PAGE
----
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Prescription drug woes turn into over-the-counter boon for consumers

Problems of the drug manufacturing business are turning out to be boon for the non-prescription consumer, reports Suprotip Ghosh.

india Updated: Feb 02, 2007 23:18 IST

Problems of the drug manufacturing business in India are turning out to be boon for the non-prescription consumer in the country.

Spiralling prices of petroleum-based products and dependence on Chinese basic ingredients are pushing more and more pharmaceutical companies towards Over-the-Counter products such as sugar free sweeteners, condoms and pregnancy tests.

And they feel they deserve a subsidy on a new field, media campaign costs. “We could do with an exemption on the money we spend on the extensive marketing required for such products,” RC Juneja of Mankind Pharma.

In the last quarter, at least two major pharmaceutical companies have moved into the over-the-counter, or non-prescription pharmaceutical segment. Alkem Laboratories and Mankind Pharma are two such companies who have identified this area as a possible revenue generator in the days going forward.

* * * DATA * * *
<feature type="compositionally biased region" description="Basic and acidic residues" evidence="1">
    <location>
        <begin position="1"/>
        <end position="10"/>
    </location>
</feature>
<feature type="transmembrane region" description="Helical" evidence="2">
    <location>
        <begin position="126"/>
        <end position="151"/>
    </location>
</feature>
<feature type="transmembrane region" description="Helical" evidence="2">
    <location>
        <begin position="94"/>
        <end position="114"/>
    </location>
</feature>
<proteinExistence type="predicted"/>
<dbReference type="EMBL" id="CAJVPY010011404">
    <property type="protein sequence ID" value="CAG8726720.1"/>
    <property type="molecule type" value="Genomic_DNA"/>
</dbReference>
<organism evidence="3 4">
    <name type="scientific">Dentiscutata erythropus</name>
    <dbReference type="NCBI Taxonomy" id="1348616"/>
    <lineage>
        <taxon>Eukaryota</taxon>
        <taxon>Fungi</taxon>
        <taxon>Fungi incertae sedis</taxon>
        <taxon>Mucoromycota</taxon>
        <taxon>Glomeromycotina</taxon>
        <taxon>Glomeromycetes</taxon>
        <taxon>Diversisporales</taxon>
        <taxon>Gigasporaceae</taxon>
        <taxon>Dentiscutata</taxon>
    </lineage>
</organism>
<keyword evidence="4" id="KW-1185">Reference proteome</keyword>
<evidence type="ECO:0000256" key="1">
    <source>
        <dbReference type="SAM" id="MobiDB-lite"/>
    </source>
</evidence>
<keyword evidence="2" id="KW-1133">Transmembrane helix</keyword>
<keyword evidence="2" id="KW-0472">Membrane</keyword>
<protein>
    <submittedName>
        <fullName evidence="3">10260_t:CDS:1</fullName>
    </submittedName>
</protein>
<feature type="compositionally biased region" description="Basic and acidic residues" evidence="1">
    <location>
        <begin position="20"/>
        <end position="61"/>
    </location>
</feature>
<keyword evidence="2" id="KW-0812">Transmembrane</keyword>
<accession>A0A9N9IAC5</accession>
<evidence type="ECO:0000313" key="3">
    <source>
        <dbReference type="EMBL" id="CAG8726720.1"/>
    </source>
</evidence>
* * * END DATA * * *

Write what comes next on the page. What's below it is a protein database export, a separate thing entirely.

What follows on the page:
Consumers are going to benefit from this movement, said Juneja. “The prices of these products are going to be stable, at least they are not going to tank. There is a lot demand for condoms and contraceptives,” he said.

The business is promotion-intensive. That means the companies have to spend a lot on brand-building before their products become cash cows. However, this is perceived as a safer route, given that the business of making drugs is turning out to be more perilous with every passing year.

Inception of organised retail in terms of shopping malls means that the availability of these products are set to be much wider, said an Alkem marketing official. That makes the business a potential money-spinner for most companies.

The Chinese manufacture the very basic chemicals for drugs, because they are better at manufacturing, and because basic chemicals are easier to produce and the Chinese are behind India in terms of capability in making drugs.

The downside to this, said a manufacturer on condition of anonymity, is that the Chinese control the flow of these chemicals worldwide, and that creates uncertainty in the markets.

There is a 16 per cent duty on most over the counter products, which comes to around 16.29 per cent after sales tax. Industry players want this duty to go.

First Published: Feb 02, 2007 23:18 IST